At the meditation blog I’ve gathered a grab bag of mindfulness related links, reflections, resources. There’s a real attempt to forward material that I’ve found to be practically useful or at least intellectually stimulating.
Well, maybe not the mindfulness blog. Since much of it falls outside the realm of psychotherapy and mental health, I write about things related to mindfulness at this blog, LA Eastsider Mindful.
Some recent posts:
- Mindfulness and Mental Illness, Enlightenment’s Evil Twin
- How the Mindfulness Movement Went Mainstream and the Backlash that Came with it
- Finding a Meditation Teacher
- Email Meditation Course
- Secular Buddhism — What Got Left Out of Meditation?
- Meditations for Download
Perhaps you’ll stop by for a visit.
Since I’ve moved my practice to the Los Feliz neighborhood, about a year ago, I’ve started two new blogs. One covers mental health in general, Los Feliz Psychologist, and the other, LA Eastsider Mindful, focusses on mindfulness. The mindfulness topic was taking up lots of bandwidth on this blog, so I gave it its own forum.
There’s a map on the sidebar to the right, to help you locate my new office. Find a brief bio and some thoughts about psychotherapy at kaleachapman.wordpress.com I hope you’ll stop by!
For some time now I’ve hosted a page with a compilation of thoughts on “What is Psychotherapy?” I’ve now combined and lightly edited these posts, and bundled them together into a free ebook, Psychotherapy: Frequently Asked Questions. The book is divided into two parts.
Part I focuses on the many questions — frequently relating to doubts, fears, and misconceptions – that people have about psychotherapy.
Recently came across, and enjoyed, this graphic novel that chronicles one woman’s struggle with bipolar disorder. I’m not going to review it here, but I will say that I enjoyed it. It accurately describes the frustrations that those with bipolar face to find the right balance of treatments. As the NPR reviewer wrote:
Bipolar disorder defies easy treatment; each individual patient must become their own guinea pig to discover the balance of medication and lifestyle therapies that will allow him or her to achieve long-term stability.
Here are a few reviews, including the one from NPR:
Marbles: Mania, Depression, Michelangelo & Me, (The Guardian)
Marbles, By Ellen Forney, and More, (The New York Times)
The issue of torture by our government, and the role of psychologists in that policy, has been a concern of some psychologists since as early as 2009. Obviously it’s gotten more airtime since the recent senate report. Some of you may find the thoughts of one prominent psychologist — known for his ethics textbook, among other things — of interest.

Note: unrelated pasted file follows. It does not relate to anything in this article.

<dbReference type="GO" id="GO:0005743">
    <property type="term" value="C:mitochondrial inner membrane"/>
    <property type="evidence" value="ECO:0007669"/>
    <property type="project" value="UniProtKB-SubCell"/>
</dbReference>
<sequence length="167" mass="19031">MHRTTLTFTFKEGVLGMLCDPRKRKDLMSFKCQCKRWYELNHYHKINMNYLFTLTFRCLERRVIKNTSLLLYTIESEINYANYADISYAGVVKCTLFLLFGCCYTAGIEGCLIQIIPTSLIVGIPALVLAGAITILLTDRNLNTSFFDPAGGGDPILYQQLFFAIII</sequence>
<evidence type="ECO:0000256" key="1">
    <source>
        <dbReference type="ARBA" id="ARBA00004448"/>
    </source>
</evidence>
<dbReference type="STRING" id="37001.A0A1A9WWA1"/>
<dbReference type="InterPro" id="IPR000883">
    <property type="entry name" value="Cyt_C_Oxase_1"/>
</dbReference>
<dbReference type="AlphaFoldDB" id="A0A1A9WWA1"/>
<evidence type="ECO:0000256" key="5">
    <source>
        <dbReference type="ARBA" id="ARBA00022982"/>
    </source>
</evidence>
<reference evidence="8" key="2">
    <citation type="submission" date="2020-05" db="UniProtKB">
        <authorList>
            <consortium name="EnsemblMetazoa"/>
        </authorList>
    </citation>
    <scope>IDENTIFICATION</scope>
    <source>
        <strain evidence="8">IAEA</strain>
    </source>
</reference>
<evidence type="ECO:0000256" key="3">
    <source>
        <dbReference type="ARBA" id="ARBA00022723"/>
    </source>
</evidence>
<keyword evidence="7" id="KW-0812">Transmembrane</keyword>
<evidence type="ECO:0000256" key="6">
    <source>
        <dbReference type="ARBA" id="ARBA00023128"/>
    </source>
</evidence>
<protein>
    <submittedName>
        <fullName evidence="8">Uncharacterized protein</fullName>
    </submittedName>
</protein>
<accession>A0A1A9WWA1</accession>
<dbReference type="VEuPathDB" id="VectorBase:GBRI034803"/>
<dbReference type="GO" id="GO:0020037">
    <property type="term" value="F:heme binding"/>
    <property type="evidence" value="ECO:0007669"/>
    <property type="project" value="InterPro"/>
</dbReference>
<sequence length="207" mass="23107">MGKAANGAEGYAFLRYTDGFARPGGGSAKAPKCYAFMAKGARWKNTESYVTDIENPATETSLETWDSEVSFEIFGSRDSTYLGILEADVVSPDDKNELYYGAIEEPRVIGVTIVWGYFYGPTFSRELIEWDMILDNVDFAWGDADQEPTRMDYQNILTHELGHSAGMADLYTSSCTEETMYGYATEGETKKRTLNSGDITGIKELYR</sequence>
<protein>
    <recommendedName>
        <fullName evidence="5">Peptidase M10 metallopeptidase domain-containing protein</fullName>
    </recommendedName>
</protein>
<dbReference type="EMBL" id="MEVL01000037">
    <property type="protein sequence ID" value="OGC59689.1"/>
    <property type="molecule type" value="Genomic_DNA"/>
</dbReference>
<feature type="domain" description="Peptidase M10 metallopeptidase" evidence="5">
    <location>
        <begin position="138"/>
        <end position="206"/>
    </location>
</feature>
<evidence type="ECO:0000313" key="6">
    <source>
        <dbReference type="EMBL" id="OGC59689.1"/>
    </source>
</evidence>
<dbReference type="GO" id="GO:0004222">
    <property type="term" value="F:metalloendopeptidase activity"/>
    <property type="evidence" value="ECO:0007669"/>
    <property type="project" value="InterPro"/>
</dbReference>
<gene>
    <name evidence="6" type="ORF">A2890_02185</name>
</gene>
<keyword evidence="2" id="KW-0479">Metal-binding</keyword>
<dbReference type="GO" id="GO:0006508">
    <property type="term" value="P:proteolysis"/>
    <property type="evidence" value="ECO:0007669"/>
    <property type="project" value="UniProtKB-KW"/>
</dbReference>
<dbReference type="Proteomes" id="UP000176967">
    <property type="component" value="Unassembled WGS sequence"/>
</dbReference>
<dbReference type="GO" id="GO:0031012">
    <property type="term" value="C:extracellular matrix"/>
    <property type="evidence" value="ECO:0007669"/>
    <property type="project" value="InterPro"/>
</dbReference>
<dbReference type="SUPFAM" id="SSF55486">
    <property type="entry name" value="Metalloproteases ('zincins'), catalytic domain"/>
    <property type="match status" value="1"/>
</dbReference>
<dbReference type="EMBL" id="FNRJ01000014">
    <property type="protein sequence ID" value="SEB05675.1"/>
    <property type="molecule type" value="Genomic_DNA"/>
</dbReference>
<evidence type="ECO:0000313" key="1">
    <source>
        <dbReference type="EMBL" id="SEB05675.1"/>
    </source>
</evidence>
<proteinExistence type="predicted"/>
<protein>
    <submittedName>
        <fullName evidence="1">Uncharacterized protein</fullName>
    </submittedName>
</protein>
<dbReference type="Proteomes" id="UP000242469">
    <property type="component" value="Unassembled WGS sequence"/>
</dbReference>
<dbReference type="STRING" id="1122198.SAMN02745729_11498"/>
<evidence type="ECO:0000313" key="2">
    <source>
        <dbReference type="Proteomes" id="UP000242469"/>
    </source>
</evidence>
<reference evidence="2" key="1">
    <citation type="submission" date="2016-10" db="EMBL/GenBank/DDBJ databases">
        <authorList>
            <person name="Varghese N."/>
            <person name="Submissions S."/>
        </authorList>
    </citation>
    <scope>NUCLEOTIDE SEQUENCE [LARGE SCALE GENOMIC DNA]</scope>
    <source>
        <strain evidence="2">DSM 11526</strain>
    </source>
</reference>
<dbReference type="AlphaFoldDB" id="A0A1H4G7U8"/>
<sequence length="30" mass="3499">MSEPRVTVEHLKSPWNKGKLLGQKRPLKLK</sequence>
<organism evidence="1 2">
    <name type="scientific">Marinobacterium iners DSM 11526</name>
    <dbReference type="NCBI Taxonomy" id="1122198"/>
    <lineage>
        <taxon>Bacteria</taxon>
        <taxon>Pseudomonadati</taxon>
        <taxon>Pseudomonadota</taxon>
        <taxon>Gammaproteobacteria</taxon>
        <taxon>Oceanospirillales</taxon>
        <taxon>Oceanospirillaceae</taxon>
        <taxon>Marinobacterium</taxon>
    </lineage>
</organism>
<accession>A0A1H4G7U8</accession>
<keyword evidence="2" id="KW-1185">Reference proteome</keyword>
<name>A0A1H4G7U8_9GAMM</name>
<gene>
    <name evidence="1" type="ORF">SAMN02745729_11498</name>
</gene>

Here’s the link to that earlier post.
I want to share a little gem of a resource that I’ve been admiring for some time.* It is a web comic about depression. That might not sound all that inspiring, but if you’ve ever cared about someone with depression or struggled to explain your depression to someone who cares — you know that it can be very difficult.
That’s where Hyperbole and a Half comes in, a website that includes some amazing comics about what it is like to be depressed. And perhaps the best starting point, is the episode: Depression Part Two. The art is rudimentary, even crude. The message is as spot on as anything I’ve ever read about depression. Here’s a sample quote:
It would be like having a bunch of dead fish, but no one around you will acknowledge that the fish are dead. Instead, they offer to help you look for the fish or try to help you figure out why they disappeared…
…The problem might not even have a solution. But you aren’t necessarily looking for solutions. You’re maybe just looking for someone to say “sorry about how dead your fish are” or “wow, those are super dead. I still like you, though.”
I’ve also added, in the sidebar under the heading “blogs on depression”, links to both this and the first comic in the series, Adventures in Depression. It is equally insightful and funny, and begins: “Some people have a legitimate reason to feel depressed, but not me. I just woke up one day feeling sad and helpless for absolutely no reason.”
I hope you gain some comfort or understanding from the comics.
*As a coda, I was unaware that the author, Allie Brosh, just published a book of her comics with Simon and Schuster and has been getting some press recently. In fact, she did an interview on NPR which aired yesterday. Recommended.
‘Hyperbole and a Half’ illustrates Allie Brosh’s precise crudeness at NY Daily News.